The third perspective is that of Jesus himself, who offered the Love of God to all who were open to receiving it. He did this regardless of their race, regardless of any expectations he might have about the people themselves, and not seeking their gratitude. The people asked, and as soon as Jesus “saw them, he said to them, ‘Go and show yourselves to the priests.’ And as they went they were cleansed.” This act of healing, like the Samaritan’s thanks for it, was also spontaneous. He did not look for gratitude before he gave of himself. He offered his healing Love to all and showed that there is enough for everyone.

Yet, at the same time, Jesus is not afraid to point out to all within ear shot, “Were not ten cleansed? Where are the nine? Was no one found to return and give praise to God except this foreigner?” Jesus does not fault the nine for a lack of gratitude to him and he does not retract his gift of healing. What he does, however, is point out that the other nine failed in their own duty to give thanks for that which they have received. He pointed out that the other nine, presumably recognisably religious Jews, just like the men who walked past the injured man on the road from Jerusalem to Jericho, failed in their obligation within their own covenantal (that is to say, faithful) relationship with God. Jesus is both a generous healer and not shy about calling us to live up and in to the love that God is offering and giving us all the time.

Each side of this story casts an informative perspective on how we are to lead our lives, how we are to act towards each other, especially when we call for help ourselves and are the recipient of a loving action. Indeed, asking for and accepting help are often much harder for people than helping someone else. You have to admit to being vulnerable, you have to say out loud that you can not do it by yourself, and our society, which so values rugged independence, is engineered to shame this kind of admission as weak. Perhaps those nine who were healed without thanking God after were, like many of us, embarrassed to have been helped and loved. Perhaps they did not know what to do and just went their own way, while the Samaritan was willing to let himself be vulnerable and acknowledge and accept the help and love that had been given him.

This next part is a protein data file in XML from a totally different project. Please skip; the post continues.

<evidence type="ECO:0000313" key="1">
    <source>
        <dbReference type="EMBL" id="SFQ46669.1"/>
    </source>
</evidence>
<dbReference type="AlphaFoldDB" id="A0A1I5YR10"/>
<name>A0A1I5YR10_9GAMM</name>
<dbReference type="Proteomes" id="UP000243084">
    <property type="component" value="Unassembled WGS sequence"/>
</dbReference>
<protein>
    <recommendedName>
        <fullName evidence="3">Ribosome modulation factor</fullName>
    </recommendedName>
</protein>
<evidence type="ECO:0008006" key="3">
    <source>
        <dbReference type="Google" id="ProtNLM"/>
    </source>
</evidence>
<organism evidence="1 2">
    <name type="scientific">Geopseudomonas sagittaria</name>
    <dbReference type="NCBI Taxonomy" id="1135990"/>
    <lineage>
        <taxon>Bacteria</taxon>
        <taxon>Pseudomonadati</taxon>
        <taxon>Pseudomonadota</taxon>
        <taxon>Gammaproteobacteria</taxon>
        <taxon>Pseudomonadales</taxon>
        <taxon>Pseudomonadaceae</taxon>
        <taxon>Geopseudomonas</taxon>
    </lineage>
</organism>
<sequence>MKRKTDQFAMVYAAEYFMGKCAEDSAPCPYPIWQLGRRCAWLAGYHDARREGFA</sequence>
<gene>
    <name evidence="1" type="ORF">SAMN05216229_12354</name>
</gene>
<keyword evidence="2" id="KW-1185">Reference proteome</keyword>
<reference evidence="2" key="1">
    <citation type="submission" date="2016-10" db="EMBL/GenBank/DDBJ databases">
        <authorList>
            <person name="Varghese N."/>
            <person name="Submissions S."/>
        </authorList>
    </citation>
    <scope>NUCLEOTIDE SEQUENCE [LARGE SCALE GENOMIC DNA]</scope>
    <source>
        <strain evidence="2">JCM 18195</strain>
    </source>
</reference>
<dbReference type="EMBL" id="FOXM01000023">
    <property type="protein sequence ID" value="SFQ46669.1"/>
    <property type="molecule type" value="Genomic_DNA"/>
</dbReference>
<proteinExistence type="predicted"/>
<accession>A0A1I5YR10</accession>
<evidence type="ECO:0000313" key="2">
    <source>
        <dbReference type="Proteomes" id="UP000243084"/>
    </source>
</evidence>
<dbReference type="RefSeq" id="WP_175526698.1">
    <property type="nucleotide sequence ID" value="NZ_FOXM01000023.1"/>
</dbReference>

The acts of seeking, receiving, and sharing the Love of God are powerful. These are the central task to which we are called children of God, to which we are called as Christians as we live our life in the world. This story shows us each of these elements in action and mirrors for us the reality of how this is effected in the world. I have been talking with the adult Confirmation class about how Anglican theology is essentially practical, how all our theological thinking and liturgical participation is meant to be connected to our Christian living. Our ideas about faith as essentially relational, and about the giving and receiving of the sacrament as the continual work of thanksgiving are not simply ideas, but models for how we are to live in relationship with God and with each other.

We should not be shy about asking for the help we need and accept it graciously, with thanksgiving to the one who gave it, and praise to God for that expression of love into the world. We should not be shy about answering people’s cries for help and do so without expectation of reward ourselves. We should also not be afraid to call people to account for their actions or their inactions that run counter to the command to love. These things are all interrelated and part of what it means to exist within a living relationship with God and our neighbours.

 

Andrew Charles Blume✠
New York City
Feria, 12 October 2019


© 2019 Andrew Charles Blume